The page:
If we look at a lot of the contemporary discussion on the future, we can see a number of cautionary “stories” about the long-term negative effects of the current technological revolution.
Here are four of the most prominent versions:
The first story is that new technologies will result in machines that are “too smart”.
The next generation is heading towards “singularity” (the moment when machines become smarter than humans). The “end” of this story is that machines will take over and humanity will be subjugated or enslaved by our own “intelligent” creations.
The second story is that new technologies will hasten the destruction of the planet.
Think industrialization, pollution or war. In each case, new technologies have an unprecedented destructive capacity. The “end” of this story is extinction and the reduction of the Earth to a lifeless wasteland.
The third story is that new technologies will create a cold and clinical “utopia”.
In this world, human behaviour is guided and controlled by technology to an unhealthy degree. Think sensors, big data, algorithms and software controlled living. However, these “new comforts” will come at a heavy price. The “end” of this story is that life will be robbed of vitality, pleasure, and — ultimately — meaning as we live out an overly-controlled and de-humanized existence.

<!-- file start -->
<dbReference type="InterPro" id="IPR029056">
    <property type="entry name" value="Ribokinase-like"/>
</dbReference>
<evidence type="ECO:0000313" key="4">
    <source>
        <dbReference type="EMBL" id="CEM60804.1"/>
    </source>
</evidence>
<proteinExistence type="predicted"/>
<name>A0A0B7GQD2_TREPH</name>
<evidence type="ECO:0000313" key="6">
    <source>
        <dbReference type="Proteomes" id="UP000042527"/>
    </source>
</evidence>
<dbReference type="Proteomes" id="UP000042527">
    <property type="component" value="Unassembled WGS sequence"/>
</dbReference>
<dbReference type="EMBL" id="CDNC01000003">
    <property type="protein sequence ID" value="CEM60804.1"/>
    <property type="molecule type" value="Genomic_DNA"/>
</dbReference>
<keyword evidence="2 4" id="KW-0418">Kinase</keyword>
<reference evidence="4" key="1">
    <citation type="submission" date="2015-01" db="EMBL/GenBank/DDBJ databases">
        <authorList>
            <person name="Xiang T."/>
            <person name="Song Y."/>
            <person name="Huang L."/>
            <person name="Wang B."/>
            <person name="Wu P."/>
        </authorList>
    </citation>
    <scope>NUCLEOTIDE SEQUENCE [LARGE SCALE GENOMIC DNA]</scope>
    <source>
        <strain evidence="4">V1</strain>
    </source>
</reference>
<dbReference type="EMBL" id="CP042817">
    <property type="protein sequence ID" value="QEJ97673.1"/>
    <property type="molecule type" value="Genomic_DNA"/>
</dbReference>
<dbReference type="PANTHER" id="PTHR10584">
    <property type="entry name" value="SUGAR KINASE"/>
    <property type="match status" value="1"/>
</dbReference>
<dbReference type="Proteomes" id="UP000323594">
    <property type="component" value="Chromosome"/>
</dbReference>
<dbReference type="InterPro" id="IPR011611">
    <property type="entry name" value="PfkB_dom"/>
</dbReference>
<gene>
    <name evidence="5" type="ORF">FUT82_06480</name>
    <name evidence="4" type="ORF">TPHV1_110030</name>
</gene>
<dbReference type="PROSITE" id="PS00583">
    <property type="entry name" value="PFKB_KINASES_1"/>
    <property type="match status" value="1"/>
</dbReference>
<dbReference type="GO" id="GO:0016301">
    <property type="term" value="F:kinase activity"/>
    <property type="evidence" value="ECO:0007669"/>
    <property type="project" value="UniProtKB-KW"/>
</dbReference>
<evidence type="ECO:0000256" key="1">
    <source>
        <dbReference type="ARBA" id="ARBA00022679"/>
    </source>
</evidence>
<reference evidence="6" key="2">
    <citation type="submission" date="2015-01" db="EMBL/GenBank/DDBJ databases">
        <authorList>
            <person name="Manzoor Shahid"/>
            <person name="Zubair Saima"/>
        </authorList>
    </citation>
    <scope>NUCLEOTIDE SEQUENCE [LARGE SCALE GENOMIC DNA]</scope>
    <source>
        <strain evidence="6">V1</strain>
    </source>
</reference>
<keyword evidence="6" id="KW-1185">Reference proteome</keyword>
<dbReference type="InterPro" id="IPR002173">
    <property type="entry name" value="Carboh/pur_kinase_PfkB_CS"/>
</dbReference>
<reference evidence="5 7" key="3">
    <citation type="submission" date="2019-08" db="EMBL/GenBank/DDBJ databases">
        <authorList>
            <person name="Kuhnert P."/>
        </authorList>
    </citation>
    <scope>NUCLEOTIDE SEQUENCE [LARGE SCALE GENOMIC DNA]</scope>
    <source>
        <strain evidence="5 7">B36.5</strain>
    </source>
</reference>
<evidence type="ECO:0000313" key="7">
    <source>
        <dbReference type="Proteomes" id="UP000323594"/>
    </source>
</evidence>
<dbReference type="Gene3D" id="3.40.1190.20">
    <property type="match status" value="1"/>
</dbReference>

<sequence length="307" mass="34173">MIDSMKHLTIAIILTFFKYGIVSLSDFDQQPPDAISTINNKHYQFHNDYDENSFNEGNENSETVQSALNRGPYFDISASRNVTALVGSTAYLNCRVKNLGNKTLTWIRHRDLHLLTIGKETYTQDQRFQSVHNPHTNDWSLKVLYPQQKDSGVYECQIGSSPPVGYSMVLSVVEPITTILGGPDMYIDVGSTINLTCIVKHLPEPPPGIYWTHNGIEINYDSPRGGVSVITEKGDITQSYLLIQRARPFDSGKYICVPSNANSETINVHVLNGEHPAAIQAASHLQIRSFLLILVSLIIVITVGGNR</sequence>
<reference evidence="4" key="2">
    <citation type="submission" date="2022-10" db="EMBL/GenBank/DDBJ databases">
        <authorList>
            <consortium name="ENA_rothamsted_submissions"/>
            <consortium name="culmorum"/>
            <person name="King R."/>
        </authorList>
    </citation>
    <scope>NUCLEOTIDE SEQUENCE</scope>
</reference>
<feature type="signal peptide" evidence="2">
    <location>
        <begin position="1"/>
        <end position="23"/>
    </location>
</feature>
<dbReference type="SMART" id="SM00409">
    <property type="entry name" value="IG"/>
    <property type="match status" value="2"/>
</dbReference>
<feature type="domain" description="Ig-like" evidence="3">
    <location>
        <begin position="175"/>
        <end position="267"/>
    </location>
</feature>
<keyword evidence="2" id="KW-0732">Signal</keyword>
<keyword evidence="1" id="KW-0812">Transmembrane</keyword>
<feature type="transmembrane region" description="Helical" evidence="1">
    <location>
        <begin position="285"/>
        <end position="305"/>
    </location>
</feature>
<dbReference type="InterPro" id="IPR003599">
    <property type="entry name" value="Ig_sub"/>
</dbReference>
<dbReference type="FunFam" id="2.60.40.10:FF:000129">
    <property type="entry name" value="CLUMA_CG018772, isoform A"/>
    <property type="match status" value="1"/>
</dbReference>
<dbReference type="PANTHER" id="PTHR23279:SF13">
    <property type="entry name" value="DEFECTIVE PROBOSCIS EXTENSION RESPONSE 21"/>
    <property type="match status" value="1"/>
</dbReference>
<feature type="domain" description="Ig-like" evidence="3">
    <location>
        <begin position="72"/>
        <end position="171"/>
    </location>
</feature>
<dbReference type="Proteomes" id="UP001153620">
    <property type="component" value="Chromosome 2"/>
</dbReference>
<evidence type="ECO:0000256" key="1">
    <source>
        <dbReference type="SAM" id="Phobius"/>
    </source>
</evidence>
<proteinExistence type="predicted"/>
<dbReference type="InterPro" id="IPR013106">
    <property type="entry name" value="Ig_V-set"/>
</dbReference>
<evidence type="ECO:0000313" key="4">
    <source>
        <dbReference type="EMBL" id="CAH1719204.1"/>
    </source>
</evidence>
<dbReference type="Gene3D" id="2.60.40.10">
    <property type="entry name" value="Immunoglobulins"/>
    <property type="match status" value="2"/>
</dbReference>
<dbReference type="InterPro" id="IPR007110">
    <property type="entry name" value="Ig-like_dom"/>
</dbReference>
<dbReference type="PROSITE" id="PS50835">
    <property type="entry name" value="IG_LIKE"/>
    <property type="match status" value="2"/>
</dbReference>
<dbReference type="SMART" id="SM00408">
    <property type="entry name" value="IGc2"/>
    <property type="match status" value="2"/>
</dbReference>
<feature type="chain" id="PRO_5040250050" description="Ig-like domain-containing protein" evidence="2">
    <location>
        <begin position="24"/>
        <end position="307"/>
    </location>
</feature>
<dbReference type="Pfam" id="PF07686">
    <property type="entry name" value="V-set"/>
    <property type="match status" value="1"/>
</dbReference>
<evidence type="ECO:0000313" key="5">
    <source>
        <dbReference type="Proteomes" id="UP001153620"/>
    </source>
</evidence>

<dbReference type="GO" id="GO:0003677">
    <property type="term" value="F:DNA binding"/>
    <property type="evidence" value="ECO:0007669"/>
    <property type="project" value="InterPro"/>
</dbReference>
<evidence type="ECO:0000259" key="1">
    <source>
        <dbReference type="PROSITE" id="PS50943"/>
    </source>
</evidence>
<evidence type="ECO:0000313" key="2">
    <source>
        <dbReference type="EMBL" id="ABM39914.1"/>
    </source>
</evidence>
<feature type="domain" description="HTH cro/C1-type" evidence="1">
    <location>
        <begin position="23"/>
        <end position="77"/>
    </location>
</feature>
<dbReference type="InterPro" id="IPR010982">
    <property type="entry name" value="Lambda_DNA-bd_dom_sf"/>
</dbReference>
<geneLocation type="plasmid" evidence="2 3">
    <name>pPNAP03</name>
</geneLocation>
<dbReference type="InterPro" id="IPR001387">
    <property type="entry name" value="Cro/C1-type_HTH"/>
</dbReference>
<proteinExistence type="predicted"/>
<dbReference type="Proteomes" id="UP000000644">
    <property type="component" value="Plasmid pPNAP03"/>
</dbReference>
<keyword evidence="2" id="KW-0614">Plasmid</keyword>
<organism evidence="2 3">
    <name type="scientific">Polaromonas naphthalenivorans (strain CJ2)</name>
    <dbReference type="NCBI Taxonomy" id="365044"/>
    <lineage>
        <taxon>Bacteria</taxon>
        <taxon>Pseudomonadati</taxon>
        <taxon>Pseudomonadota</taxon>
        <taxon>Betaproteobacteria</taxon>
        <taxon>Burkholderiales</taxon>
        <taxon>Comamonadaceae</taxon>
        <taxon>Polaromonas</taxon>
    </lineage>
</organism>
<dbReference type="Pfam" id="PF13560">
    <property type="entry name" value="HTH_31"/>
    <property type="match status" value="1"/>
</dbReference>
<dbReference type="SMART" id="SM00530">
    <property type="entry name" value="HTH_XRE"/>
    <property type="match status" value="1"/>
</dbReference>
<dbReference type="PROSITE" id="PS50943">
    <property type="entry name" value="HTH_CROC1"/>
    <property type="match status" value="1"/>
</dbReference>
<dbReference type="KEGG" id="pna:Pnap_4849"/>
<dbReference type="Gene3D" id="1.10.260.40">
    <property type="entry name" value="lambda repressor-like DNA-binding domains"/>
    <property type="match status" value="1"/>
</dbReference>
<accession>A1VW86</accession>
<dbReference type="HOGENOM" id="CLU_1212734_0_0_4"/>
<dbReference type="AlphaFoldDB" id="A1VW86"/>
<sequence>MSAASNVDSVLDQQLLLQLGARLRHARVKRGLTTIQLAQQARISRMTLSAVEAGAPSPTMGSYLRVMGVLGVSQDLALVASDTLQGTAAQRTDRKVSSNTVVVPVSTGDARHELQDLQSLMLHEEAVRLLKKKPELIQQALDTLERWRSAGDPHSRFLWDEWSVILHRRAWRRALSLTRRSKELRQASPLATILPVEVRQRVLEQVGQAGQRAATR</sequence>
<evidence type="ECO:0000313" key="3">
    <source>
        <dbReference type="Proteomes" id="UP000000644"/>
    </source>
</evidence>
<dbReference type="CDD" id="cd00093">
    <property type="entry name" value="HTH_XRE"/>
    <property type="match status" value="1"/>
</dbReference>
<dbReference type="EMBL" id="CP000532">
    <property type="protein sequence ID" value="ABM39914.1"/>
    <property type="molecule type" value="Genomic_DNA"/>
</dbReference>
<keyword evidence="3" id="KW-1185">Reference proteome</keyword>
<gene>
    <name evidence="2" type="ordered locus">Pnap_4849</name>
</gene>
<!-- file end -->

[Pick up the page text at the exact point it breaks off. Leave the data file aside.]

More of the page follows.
And the final story that I sometimes see is that new technologies will make the next generation” too smart”.
Technology will help us travel further and discover new things. The footprint of humanity will extend far beyond the Solar System and we will project outwards into space. As a result, we will encounter other life-forms or extra-terrestrial dangers. The “end” of this story is the new challenges and uncertainties that such an encounter would create.
No matter how you look at it, the future generation is lost.
Technological developments are going too far, too fast. Humanity is losing control over itself and — however it pans out — the endgame doesn’t appear to be good.
Yet, what strikes me from my discussions with the “next generation” is that, in spite of these issues, they will not be deterred. They continue to embrace new technologies. They are determined to build a future around these technologies.
For the next generation, going “back” to the analogue world of hierarchies and incremental change is just not an option.
And, when I look at my students, I am confident that the next generation (and future generations) will find solutions to any problems that may be encountered.
They are already aware of the risks and are working towards solutions. These solutions will avoid going back to the “old world”, and ensure that improvements in technologies means improvements for society and a better future for all humanity.